The footfall-counter service represents a public service of River City which aims to collect the number of people in various places of a city in order to improve the environments of the city.
The current state of this city service indicates that there is a data integration issue due to the lack of a common data format. Each user downloads the information from diverse sources with different data formats what causes information silos. Information is not adequately shared but rather remains stored within each system. The stakeholders of the smart city do not perceive the real value of the information collected through this city service and the intelligent decision making is not supported properly.
This conceptual example describes the River City initiative with regard to the healthcare service as follows. Figure 1 shows that to provide better patient care to the citizens of River City, the system uses IoT to provide data to the connected hospitals, which in turn will provide information to the hospital staff.
The smart city manager plans to improve the usage of data in order to improve the services provided by the hospitals to the citizens, therefore, he has decided to implement a smart health initiative in the city.
To implement this idea, the data manager of the project needs to understand the requirements, such as:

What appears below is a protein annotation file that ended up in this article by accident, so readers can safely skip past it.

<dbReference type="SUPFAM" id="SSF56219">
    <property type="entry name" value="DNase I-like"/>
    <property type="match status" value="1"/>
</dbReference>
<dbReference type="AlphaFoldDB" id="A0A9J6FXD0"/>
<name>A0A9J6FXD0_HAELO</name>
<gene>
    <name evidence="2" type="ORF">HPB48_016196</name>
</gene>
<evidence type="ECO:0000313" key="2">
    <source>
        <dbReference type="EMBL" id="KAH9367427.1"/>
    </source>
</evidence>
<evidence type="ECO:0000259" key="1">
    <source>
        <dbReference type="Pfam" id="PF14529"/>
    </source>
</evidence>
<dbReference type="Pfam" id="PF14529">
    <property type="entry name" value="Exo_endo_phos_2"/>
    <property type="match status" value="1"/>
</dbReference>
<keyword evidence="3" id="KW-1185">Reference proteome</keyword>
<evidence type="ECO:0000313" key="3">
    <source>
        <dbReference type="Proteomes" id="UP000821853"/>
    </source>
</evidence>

What services will be provided
What data is necessary for each service
What are the necessary steps to process the relevant data
What are the stakeholders involved
In order to address the requirements above, the data manager has decided to use a data lifecycle, which is a framework that contains the stages/activities that data has to go through from its creation to disposal. With the framework, the manager will be able to know what data will be collected, what are the requirements to process it and relevant stakeholders involved, therefore to ensure that data is collected and prepared for the intended usage and end users.
His main concerns related to architecture issues are:
How to design service as per the given requirement
How to process data and be in compliance with the relevant regulations
How to integrate the different platforms and technologies
Citizens are the final users of the services. They concern about specific issues, such as (i) having a smooth hospital experience (ii) receive effective diagnosis and treatment.
This conceptual example describes the River City initiative related to the e-parking service for its citizens as shown in the Fig 1. Which depicts how citizens of the city can park their vehicles in advance by using an online app which would save their time and reduce the traffic in that location. With the help of the app provided, firstly users need to provide required information for booking the parking location in advance. The app should be able to use the provided information by the users such as the registration plate number, payment details, location for parking, duration of parking etc.